“And yet science has no greater authority than any other form of life. Its aims are certainly not more important than are the aims that guide the lives in a religious community or in a tribe that is united by a myth. At any rate, they have no business restricting the lives, the thoughts, the education of the members of a free society where everyone should have a chance to make up his own mind and to live in accordance with the social beliefs he finds most acceptable. The separation between state and church must therefore be complemented by the separation between state and science.
We need not fear that such a separation will lead to a breakdown of technology. There will always be people who prefer being scientists to being the masters of their fate and who gladly submit to the meanest kind of (intellectual and institutional) slavery provided they are paid well and provided also there are some people around who examine their work and sing their praise. Greece developed and progressed because it could rely on the services of unwilling slaves. We shall develop and progress with the help of the numerous willing slaves in universities and laboratories who provide us with pills, gas, electricity, atom bombs, frozen dinners and, occasionally, with a few interesting fairy-tales. We shall treat these slaves well, we shall even listen to them, for they have occasionally some interesting stories to tell, but we shall not permit them to impose their ideology on our children in the guise of ‘progressive’ theories of education. We shall not permit them to teach the fancies of science as if they were the only factual statements in existence. This separation of science and state may be our only chance to overcome the hectic barbarism of our scientific-technical age and to achieve a humanity we are capable of, but have never fully realised.”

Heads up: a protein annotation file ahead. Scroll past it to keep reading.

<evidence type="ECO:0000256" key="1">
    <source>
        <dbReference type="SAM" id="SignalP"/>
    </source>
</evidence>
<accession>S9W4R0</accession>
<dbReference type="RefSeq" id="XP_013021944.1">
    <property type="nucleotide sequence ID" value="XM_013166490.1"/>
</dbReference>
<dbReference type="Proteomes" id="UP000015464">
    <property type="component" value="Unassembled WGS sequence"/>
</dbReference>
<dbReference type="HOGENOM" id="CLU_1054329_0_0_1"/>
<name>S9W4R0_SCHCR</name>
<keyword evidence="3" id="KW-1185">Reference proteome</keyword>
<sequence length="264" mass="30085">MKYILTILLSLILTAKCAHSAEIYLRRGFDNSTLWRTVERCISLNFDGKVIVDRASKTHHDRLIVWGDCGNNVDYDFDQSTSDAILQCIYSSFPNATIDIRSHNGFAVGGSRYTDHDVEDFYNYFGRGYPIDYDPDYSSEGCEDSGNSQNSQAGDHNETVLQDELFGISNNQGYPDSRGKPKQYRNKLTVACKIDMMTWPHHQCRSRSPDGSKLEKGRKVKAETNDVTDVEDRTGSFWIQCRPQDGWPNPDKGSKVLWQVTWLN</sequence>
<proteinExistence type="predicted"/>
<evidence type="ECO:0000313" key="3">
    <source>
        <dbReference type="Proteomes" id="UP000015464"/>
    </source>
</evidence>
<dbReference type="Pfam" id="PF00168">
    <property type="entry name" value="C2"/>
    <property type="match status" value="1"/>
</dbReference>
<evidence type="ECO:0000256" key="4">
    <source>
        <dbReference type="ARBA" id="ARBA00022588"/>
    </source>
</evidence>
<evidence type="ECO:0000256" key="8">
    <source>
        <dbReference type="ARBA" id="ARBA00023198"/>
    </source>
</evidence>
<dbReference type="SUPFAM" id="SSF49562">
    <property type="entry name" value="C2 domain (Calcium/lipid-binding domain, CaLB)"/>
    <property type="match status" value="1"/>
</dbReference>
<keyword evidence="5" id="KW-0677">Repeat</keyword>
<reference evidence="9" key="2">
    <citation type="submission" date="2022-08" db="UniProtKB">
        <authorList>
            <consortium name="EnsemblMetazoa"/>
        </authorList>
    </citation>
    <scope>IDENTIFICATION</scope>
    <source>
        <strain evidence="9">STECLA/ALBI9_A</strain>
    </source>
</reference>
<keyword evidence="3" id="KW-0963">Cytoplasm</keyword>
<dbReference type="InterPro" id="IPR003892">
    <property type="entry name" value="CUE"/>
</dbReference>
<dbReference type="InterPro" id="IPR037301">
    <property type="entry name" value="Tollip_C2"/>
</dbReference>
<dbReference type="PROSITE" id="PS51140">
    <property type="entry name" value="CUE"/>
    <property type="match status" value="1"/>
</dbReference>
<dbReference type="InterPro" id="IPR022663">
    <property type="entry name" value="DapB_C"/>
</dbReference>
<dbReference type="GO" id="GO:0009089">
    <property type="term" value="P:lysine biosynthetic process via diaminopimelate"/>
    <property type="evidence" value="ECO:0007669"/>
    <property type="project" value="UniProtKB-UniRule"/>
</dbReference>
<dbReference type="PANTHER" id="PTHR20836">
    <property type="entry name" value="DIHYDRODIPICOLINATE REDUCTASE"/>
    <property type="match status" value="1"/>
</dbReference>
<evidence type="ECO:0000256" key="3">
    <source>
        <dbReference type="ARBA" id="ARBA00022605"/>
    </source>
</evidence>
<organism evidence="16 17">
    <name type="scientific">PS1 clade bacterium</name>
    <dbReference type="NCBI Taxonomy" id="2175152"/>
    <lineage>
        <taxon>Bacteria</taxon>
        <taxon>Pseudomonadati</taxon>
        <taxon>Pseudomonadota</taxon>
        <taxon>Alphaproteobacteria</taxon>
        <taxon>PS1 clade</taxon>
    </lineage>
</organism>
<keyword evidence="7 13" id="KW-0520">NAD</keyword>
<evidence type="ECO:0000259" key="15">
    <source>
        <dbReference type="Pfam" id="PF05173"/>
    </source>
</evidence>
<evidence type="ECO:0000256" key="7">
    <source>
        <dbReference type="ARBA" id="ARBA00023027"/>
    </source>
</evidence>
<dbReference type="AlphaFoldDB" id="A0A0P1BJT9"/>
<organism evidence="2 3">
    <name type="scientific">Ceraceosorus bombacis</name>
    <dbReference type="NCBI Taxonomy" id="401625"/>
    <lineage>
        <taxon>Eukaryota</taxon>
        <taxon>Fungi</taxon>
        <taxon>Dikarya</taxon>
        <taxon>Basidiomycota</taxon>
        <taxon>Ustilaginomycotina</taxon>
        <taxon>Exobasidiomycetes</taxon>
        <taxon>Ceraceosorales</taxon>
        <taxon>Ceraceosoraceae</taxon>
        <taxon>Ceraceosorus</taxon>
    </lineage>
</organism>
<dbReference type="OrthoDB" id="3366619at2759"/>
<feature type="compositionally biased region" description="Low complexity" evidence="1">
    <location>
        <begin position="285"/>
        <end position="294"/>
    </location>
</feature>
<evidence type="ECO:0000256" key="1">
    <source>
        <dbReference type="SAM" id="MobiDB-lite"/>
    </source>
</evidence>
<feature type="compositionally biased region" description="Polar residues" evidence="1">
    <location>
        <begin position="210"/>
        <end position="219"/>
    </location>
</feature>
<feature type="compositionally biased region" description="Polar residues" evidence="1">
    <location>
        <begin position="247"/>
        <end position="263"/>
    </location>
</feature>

– Paul Feyerabend (1975, Against Method)